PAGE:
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Literally, "Earth-shaping": the process of modifying a planet to a more Earth-like atmosphere, temperature or ecology.

The term was first used in a science fiction novel, `Seetee Shock' (1940?) by [Jack Williamson]?, but the actual concept is older than that. An example in fiction is `First and Last Men' by [Olaf Stapledon]? in which Venus is modified, after a long and destructive war with the original inhabitants, who naturally object to the process. Early fictional accounts of the process are frequently handicapped by the inaccurate contemporary knowledge of the actual conditions, as in the Stapledon example, which had Venus covered in oceans.

A more recent example, using the actual conditions on Mars as revealed by planetary probes, is the Mars trilogy by Kim Stanley Robinson. The three volumes are a lengthy description of the fictional terraforming of Mars, and are very evidently the result of a massive amount of research by the author.

In the 1960s astronomer and popularizer of science Carl Sagan proposed terraforming the planet Venus by seeding its atmosphere with algae, which would remove carbon dioxide and reduce the greenhouse effect until surface temperatures dropped to comfortable levels. Later discoveries about the conditions on Venus made this particular approach impossible, however; there is simply too much atmosphere to process and sequester. Even if atmospheric algae were able to thrive in the hostile and arid environment of Venus' upper atmosphere, any carbon that was fixed in organic form would be liberated as carbon dioxide again as soon as it fell into the hot lower regions.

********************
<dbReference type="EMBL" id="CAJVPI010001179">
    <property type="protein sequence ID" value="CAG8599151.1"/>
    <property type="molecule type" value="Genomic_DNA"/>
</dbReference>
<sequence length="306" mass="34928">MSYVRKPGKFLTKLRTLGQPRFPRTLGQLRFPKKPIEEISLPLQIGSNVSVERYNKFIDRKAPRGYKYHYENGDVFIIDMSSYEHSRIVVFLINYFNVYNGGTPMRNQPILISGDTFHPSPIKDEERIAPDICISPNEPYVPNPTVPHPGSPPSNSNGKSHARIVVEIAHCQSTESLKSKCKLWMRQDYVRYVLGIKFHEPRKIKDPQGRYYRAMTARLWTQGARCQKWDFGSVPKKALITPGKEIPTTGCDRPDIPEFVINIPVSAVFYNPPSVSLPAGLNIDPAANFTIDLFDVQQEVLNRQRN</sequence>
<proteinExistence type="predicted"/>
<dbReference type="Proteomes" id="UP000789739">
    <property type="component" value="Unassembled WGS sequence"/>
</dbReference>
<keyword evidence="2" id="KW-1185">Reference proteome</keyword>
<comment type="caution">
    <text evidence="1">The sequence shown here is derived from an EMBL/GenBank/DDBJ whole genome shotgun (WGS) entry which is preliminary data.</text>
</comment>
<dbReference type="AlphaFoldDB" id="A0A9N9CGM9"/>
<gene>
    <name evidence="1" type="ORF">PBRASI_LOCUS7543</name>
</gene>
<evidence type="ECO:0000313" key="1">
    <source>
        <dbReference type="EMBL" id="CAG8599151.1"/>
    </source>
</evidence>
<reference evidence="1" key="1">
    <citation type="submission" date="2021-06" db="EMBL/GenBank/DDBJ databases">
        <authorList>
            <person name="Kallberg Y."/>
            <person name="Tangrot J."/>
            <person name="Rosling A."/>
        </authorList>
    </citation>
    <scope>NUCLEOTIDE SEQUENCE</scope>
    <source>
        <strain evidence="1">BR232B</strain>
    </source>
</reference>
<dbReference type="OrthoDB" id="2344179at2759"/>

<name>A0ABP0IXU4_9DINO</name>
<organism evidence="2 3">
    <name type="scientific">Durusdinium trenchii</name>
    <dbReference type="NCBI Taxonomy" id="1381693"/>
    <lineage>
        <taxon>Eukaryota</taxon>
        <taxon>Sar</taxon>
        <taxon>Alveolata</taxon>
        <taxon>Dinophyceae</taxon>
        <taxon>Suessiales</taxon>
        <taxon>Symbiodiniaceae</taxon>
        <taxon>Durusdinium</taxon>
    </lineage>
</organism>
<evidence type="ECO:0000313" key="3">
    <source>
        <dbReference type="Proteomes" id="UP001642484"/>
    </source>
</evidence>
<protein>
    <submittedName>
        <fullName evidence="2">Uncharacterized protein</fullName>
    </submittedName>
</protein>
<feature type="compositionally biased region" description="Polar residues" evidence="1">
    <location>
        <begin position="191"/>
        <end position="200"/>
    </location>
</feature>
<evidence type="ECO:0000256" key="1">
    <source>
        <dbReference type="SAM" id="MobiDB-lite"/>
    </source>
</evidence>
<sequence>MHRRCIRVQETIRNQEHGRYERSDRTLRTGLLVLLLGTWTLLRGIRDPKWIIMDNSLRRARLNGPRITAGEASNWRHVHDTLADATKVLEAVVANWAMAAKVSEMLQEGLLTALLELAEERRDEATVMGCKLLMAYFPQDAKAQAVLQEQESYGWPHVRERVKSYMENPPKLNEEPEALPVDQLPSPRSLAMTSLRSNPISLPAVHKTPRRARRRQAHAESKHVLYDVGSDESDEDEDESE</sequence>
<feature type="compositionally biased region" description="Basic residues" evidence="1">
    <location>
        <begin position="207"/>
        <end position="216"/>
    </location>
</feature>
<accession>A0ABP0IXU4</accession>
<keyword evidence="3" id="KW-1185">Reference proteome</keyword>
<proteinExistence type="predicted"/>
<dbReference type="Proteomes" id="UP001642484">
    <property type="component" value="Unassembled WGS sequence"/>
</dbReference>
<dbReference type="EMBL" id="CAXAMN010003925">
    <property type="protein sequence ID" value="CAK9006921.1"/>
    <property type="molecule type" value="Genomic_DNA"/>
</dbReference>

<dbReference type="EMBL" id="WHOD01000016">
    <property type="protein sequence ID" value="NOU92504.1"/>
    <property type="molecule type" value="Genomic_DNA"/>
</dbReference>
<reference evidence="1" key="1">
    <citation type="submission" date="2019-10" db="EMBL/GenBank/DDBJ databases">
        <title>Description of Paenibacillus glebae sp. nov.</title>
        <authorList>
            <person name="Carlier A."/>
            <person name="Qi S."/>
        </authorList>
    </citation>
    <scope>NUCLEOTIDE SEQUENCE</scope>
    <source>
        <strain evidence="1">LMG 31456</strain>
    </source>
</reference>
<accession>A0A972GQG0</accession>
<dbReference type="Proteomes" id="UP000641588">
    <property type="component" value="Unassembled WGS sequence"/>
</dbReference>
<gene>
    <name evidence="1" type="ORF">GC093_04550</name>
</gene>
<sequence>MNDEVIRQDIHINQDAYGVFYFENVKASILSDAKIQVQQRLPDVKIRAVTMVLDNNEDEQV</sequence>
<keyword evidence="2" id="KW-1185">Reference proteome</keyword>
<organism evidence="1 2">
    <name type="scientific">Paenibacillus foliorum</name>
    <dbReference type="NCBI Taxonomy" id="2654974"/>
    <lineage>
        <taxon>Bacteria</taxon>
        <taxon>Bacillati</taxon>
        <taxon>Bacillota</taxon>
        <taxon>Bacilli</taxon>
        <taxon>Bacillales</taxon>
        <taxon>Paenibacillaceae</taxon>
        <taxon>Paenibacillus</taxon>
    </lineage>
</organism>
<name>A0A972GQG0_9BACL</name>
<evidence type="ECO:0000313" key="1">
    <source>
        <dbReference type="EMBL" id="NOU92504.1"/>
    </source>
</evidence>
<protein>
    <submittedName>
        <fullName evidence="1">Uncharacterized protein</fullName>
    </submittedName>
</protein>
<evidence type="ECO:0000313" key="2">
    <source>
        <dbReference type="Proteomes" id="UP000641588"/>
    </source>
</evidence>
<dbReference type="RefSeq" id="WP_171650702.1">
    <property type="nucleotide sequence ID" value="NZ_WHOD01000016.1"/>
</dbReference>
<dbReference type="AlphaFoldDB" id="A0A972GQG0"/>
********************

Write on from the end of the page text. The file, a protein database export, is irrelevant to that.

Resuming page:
Today the most feasible planet for terraforming appears to be Mars. A well elaborated plan was presented by Robert Zubrin, the founder of the Mars Society. He wants to start with a Mars return mission called Mars Direct.

The pricipal reason given to pursue terraforming is the creation of worlds suitable for habitation by human beings and an ecology to support them. However, some researchers believe that space stations will be a more economical means for supporting space colonization.

If research in nanotechnology continues apace, it may become feasible to terraform planets in weeks rather than centuries. On the other hand, it may become reasonable to modify humans so that they don't require an oxygen/nitrogen atmosphere in a 1G gravity field to live comfortably. That would then completely obviate the need to terraform worlds.

(this needs a lot more yet, including non-fictional research - and the aspect that the whole problem of greenhouse gases is that we are inadvertantly engaged in the terraforming project of returning atmospheric carbon dioxide to the levels of millions of years ago)

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Last edited December 14, 2001 11:14 pm by Paul Drye (diff)